Lens Memory – Improved 2:35 Movie Experience

This tweak is aimed at those using projectors on the normal 16:9 screens.  If your projector has a lens memory feature, this tweak is for you.  I have been introducing it to all my clients when the situation is applicable for them.  The tweak costs no money and greatly improves the viewing experience when implemented.  The biggest performance bang often comes from the dirt cheap tweaks.

Improvements you will get:

  • Less Distraction
  • Improved Black Level performance
  • Improved viewing experience

The Problem:

When you watch the typical widescreen film like Star Wars, Star Trek, The Hobbit, and so forth, we get an image projected onto the screen with big black bars on the top and the bottom of the screen.  If your projector has great black level performance, these black bars are not as bothersome.  But the problem we always face is that the black velvet frame on our screens is always far darker than even the best black bars that projectors can muster.  It’s what we wish the black bars would really look like.  But this can never be so long as the screen is made of white material or some material that is off-white.  While gray is better, still not as good as the velvet on the frame itself.

So when we watch a film, every so often our eyes will drift down and look at the black bar and compare it to the black of the frame.  And for a brief split second, we are reminded that the black levels of the projector are not as good as we’d like.  We are distracted … removed from watching the film.  Our attention is brought back to the real world and we are reminded of the deficiency of the set up.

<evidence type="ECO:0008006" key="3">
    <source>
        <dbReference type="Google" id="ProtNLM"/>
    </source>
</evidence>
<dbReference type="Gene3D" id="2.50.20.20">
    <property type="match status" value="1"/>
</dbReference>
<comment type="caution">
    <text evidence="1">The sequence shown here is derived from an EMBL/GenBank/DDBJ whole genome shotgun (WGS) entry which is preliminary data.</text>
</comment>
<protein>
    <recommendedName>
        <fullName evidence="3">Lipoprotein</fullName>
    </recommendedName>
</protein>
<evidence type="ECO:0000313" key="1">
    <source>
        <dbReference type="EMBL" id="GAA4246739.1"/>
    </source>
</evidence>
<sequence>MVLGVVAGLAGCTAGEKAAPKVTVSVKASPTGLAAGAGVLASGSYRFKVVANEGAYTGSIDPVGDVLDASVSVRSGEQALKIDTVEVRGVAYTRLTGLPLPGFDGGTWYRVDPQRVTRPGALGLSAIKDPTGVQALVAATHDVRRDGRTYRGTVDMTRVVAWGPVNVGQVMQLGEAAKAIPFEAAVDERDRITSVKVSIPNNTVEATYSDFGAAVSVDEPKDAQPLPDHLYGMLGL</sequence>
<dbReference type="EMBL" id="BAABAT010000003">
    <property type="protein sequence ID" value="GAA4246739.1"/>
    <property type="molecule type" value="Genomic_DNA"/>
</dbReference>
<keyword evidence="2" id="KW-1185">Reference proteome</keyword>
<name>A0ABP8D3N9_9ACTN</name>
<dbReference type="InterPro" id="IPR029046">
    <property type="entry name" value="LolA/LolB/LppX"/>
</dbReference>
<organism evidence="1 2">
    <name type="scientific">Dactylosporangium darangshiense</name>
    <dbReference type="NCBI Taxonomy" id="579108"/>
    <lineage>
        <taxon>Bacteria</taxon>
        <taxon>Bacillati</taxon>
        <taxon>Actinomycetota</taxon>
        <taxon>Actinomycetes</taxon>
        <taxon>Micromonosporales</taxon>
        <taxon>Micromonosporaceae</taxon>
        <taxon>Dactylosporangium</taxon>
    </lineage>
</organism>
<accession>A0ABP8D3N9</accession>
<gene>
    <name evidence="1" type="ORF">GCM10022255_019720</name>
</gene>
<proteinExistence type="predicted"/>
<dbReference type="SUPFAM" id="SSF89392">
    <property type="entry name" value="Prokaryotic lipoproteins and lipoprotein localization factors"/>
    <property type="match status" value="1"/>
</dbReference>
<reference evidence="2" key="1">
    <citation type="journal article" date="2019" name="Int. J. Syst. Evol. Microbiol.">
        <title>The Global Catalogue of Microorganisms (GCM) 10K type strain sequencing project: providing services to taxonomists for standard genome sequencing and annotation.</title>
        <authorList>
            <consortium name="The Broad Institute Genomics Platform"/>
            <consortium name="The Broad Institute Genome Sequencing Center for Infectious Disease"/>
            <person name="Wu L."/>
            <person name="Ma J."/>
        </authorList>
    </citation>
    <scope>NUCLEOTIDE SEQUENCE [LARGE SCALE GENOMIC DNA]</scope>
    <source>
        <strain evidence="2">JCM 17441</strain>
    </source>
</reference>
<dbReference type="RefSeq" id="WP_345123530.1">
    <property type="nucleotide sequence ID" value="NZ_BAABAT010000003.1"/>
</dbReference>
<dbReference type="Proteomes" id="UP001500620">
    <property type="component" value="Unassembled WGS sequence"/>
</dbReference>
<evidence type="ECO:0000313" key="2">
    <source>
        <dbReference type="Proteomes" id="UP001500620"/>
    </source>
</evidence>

Even if our projector could conceivably project nothing onto those black bars for the best blacks possible, the reflected light from the movie itself would go into your room and reflect off your walls and furniture and come back to illuminate this portion of the screen.

Maybe you should have bought a 2:35 screen instead … but wait, those with that type of screen have their own issues too.  The films that jump between 16:9 and 2:35 aspect ratios are not so great for the guys with the fixed 2:35 screens.  On those films, the 16:9 portions are supposed to be bigger than the 2:35 parts.  It simulates the IMAX presentation.

Solution: 

If you haven’t done so, save your 16:9 movie viewing settings in the Lens memory section of the projector.  Now take advantage of that lens memory feature your projector has … and shift the 2.35-2.40 aspect ratio image down until the black bar vanishes below the bottom velvet frame of your screen.  You don’t have to be precise as close is more than good enough.  Now save this memory.  Now you have two settings; one for 16:9 and one for 2.40 films.  JVC, Epson, and some Sony projectors have this feature.  Others may have it too.  Typically, the projector will also allow you to rename these settings to whatever you want.

With this 2:35 mode, you now have 3 hard black edges instead of 2 for your movie watching.  The eyes are better focussed on the movie and you remove that comparative distraction below your eyes.  But what about the black bar at the top?!!  Well, what you find is that when you watch a film, your eyes rarely stray above the projected image so you may never notice that lesser black bar above the image.  But if you must remove that too, then create a physical black matte that you can put above the image.  See the video I shot about the mattes for more details.

 

Watch the accompanying Video for the visual demonstration.

 

 

 

 

Michael Chen

Michael Chen is the only THX Video Systems Instructor in Canada, and beyond these borders, is one of just two THX Video Instructors in the entire world.  He has actively consulted with Spectracal and ChromaPure and has created numerous education videos on the calibration process with still more to come.  His Video Calibration Training Series has quickly become the most comprehensive and simple to understand learning tool on the market today.  He has also taught classes for both the ISF and Spectracal as well and is now spearheading his all new TLVEXP calibration training program.

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